The Confederation Centre Art Gallery will celebrate its winter and spring exhibitions with a classic evening gala on Saturday, March 5. All are welcome for this engaging and spirited soiree, beginning at 7 p.m.
Featured exhibitions include Charlottetown artist Sandi Hartling’s Things We Can Agree On, and Other Works of Fiction; Holding the Pose: Portraits From the Collection; Dialogues; From Housebuilder to Architect: C.B. Chappell’s Charlottetown; Curious Objects from the Vault; and the latest addition, touring show David Thauberger: Road Trips & other diversions.
Several featured artists and curators will be in attendance at the opening and live music will be provided by Island songwriters Al Tuck and Mike Dixon. Regina-based sculptor, painter, and printmaker David Thauberger will also give an art talk and tour of Road Trips & other diversions on Sunday March 6 at 2 p.m. in the gallery.
There is no cost to attend either event. For more information, please visit confederationcentre.com.
From Housebuilder To Architect: C. B. Chappell’s Charlottetown Celebrated With Opening Reception at the Confederation Centre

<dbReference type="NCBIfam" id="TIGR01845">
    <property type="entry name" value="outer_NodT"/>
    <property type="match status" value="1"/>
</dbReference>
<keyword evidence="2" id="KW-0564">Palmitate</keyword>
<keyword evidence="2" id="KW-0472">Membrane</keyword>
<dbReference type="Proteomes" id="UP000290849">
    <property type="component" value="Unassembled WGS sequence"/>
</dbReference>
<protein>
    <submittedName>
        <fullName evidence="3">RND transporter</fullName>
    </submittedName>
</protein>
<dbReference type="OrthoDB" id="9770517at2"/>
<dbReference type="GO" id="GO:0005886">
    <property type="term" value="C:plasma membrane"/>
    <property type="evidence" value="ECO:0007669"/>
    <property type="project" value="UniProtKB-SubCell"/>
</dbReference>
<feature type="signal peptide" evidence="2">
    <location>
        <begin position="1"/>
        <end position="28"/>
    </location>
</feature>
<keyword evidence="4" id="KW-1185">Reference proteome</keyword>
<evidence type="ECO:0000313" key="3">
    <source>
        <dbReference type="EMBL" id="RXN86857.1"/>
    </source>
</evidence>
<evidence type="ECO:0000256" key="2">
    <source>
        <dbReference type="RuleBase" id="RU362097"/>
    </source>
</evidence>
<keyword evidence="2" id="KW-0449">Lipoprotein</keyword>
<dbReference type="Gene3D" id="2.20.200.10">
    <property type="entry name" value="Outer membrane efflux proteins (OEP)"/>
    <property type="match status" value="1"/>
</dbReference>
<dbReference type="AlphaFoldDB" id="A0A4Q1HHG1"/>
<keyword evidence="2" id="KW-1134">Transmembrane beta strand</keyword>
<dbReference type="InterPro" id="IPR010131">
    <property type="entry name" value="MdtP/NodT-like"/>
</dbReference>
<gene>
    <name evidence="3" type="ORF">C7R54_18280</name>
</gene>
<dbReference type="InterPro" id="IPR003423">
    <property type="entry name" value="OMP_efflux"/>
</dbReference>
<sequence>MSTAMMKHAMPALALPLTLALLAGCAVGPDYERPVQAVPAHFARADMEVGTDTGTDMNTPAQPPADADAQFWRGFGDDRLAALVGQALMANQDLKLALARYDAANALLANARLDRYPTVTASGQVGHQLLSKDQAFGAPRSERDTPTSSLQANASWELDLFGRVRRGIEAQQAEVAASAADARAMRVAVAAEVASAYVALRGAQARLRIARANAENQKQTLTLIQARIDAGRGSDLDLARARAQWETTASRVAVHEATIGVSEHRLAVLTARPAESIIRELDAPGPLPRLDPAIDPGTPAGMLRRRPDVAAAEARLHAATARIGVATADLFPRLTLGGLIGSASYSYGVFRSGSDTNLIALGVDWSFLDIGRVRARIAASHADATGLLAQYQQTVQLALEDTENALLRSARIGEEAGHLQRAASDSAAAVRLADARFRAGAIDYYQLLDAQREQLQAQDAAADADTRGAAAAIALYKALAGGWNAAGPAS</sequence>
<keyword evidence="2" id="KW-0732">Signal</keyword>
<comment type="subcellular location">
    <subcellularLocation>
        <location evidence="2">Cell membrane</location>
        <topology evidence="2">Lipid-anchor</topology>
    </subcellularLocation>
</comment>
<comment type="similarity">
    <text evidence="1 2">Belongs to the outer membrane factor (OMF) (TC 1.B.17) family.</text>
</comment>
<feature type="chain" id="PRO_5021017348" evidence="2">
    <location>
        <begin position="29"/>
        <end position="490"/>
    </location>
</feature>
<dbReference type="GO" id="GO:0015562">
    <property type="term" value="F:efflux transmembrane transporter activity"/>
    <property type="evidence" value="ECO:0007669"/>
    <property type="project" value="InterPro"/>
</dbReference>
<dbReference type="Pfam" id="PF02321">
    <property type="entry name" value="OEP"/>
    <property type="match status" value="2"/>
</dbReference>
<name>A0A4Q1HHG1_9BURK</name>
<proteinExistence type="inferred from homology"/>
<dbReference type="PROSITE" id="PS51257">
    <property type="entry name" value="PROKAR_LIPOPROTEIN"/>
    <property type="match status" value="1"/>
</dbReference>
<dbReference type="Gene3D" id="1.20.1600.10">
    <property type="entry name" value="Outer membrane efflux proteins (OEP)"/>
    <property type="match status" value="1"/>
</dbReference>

The Confederation Centre Art Gallery is celebrating Canadian Heritage Week and the legacy of Victorian architect C. B. Chappell, one of P.E.I.’s most prolific architects. The public is invited to the official opening for the new exhibition From Housebuilder to Architect: Charles B. Chappell’s Charlottetown on Thursday February 18 in the gallery, sponsored by the City of Charlottetown. All are welcome and there is no cost to attend.
A reception with Mayor Clifford Lee will take place at 6:30 p.m., followed by an art talk at 7:30 p.m. with Exhibition Curator Harry Holman, a former provincial archivist, historian, and heritage blogger.
”The work of C. B. Chappell is all around us and has made a huge impact on the look of Charlottetown,” says Holman. “This exhibition gives a glimpse into the world of this important figure in the city’s history.”
Working in the city for a span of 50 years, Chappell and his partners have left a mark which is not always recognized. A dozen of the buildings facing Queen Square are his work as are numerous residences throughout the city. His surviving structures such as City Hall, Zion Presbyterian Church, St. Paul’s Anglican Church Hall, the old Prince Edward Island Hospital on Kensington Road, and several stores on Victoria Row, attest to the fact that Chappell has been responsible for more buildings in Charlottetown than any other architect in the city’s history and has helped define the look of the capital.
The exhibit is open, by donation, until May 1, 2016.